- The amount of funds received that were expended or obligated for each project or activity.
- A detailed list of all projects or activities for which large covered funds were expended or obligated, including: the name and description of the project or activity, and the estimated number of jobs created or retained by the project or activity, where applicable.
- Detailed information on any level of sub-contracts or subgrants awarded by the covered recipient or its subcontractors or subgrantees, to include the data elements required to comply with the Federal Funding Accountability and Transparency Act of 2006 allowing aggregate reporting on awards below $50,000 or to individuals, as prescribed by the Director of the Office of Management and Budget.
- Recipients shall maintain appropriate records and cost documentation including, as applicable, documentation to meet federal “Financial Management” and “Record Retention and Access” standards, and other information required by future program instructions to substantiate the reimbursement of costs. Written policies and procedures should be maintained and accessible to ensure compliance with these standards. To assist with required reporting, recipients should establish tracking mechanisms for COVID-19 related losses, costs, and consider separate billing codes for COVID-19 cases. The center for Disease Control has provided a link to a suggested lost revenue and expense tracker.
With the ever-changing nature of the world we live in, it is important for providers who have received this funding to monitor their use of funds and ensure compliance with the terms and conditions issued from HHS. As discussed earlier, there is still unallocated funding and expected future stimulus legislation that could be directed towards healthcare. The next distribution from the $100 billion relief fund is expected to be $50 billion, and it will be more focused on skilled nursing facilities and tilted toward Medicaid providers that have been hit by COVID-19. All providers should contact HHS and explain their current situation and needs for additional funding. Additionally, providers should consider other alternatives for relief and assistance during this crisis.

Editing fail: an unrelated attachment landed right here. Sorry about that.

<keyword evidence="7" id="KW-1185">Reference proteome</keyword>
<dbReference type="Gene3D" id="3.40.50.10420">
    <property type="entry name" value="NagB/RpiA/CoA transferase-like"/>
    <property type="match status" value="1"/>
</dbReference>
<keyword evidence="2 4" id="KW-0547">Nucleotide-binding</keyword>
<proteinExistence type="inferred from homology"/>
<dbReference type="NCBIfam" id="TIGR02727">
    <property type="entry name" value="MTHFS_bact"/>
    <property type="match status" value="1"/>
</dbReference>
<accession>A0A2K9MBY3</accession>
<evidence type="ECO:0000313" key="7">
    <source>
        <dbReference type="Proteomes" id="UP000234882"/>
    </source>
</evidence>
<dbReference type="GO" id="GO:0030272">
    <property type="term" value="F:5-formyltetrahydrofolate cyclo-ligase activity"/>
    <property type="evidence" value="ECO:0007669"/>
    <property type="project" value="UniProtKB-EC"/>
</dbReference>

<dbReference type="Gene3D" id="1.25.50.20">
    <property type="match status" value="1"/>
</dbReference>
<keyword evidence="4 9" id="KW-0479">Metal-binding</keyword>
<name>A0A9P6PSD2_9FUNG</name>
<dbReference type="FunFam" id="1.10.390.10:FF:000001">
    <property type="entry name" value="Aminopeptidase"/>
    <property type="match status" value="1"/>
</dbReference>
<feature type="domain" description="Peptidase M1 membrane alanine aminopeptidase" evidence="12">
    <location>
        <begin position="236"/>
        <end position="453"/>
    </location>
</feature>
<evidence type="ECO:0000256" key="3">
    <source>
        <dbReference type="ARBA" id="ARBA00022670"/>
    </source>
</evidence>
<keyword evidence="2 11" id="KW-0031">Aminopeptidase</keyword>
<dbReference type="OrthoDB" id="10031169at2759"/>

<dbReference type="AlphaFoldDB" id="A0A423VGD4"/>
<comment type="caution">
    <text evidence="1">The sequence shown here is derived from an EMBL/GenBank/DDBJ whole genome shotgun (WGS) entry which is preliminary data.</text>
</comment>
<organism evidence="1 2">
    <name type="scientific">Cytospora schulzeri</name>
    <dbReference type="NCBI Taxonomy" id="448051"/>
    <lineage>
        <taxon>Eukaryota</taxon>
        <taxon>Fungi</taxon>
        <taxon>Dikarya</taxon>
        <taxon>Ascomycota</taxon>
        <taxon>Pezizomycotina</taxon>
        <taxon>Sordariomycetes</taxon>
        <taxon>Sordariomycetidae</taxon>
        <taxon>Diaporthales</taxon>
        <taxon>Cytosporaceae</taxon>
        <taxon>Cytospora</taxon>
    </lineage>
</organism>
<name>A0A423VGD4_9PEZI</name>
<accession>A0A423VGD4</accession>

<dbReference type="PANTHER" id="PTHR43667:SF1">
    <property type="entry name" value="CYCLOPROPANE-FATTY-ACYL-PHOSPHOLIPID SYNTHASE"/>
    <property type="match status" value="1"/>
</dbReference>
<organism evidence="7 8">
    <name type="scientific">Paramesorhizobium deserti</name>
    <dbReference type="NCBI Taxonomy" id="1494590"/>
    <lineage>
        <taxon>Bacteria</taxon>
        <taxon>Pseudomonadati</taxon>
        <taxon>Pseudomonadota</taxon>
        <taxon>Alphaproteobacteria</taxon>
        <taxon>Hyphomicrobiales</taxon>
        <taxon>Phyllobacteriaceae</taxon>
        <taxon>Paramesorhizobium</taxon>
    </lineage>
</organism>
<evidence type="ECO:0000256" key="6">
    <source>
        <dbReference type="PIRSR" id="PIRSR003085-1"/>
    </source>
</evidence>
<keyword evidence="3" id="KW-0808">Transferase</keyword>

Other Considerations for Healthcare Providers:
- Accelerated and Advanced Payment Program (AAPP) – a streamlined version of existing policy that allows Medicare Administrative Contractors (MACs) to issue no-interest short term loan payments in certain circumstances including national emergencies.
- At this time, approximately $51 billion has been advanced, with over 30,000 requests. Processing seems to be roughly 4-6 days to receive funds.
- Telehealth restrictions have been temporarily lifted or relaxed. The new relaxed standards cover the delivery of services, access to services, and types of services available.
- Seek additional financing options from your trusted lender (line of credit extensions or increases).
- Review terms with vendors (extend payment terms) and seek alternative sources of supplies in case distribution abilities become disrupted.
- Cut or delay non-essential expenses such as travel, marketing, etc.
While there is still uncertainty that exists, we continue to learn more about the legislation, funding opportunities, and relief for the healthcare industry. As we learn more, the ability for providers to achieve their mission in providing quality healthcare services to our communities becomes more realistic.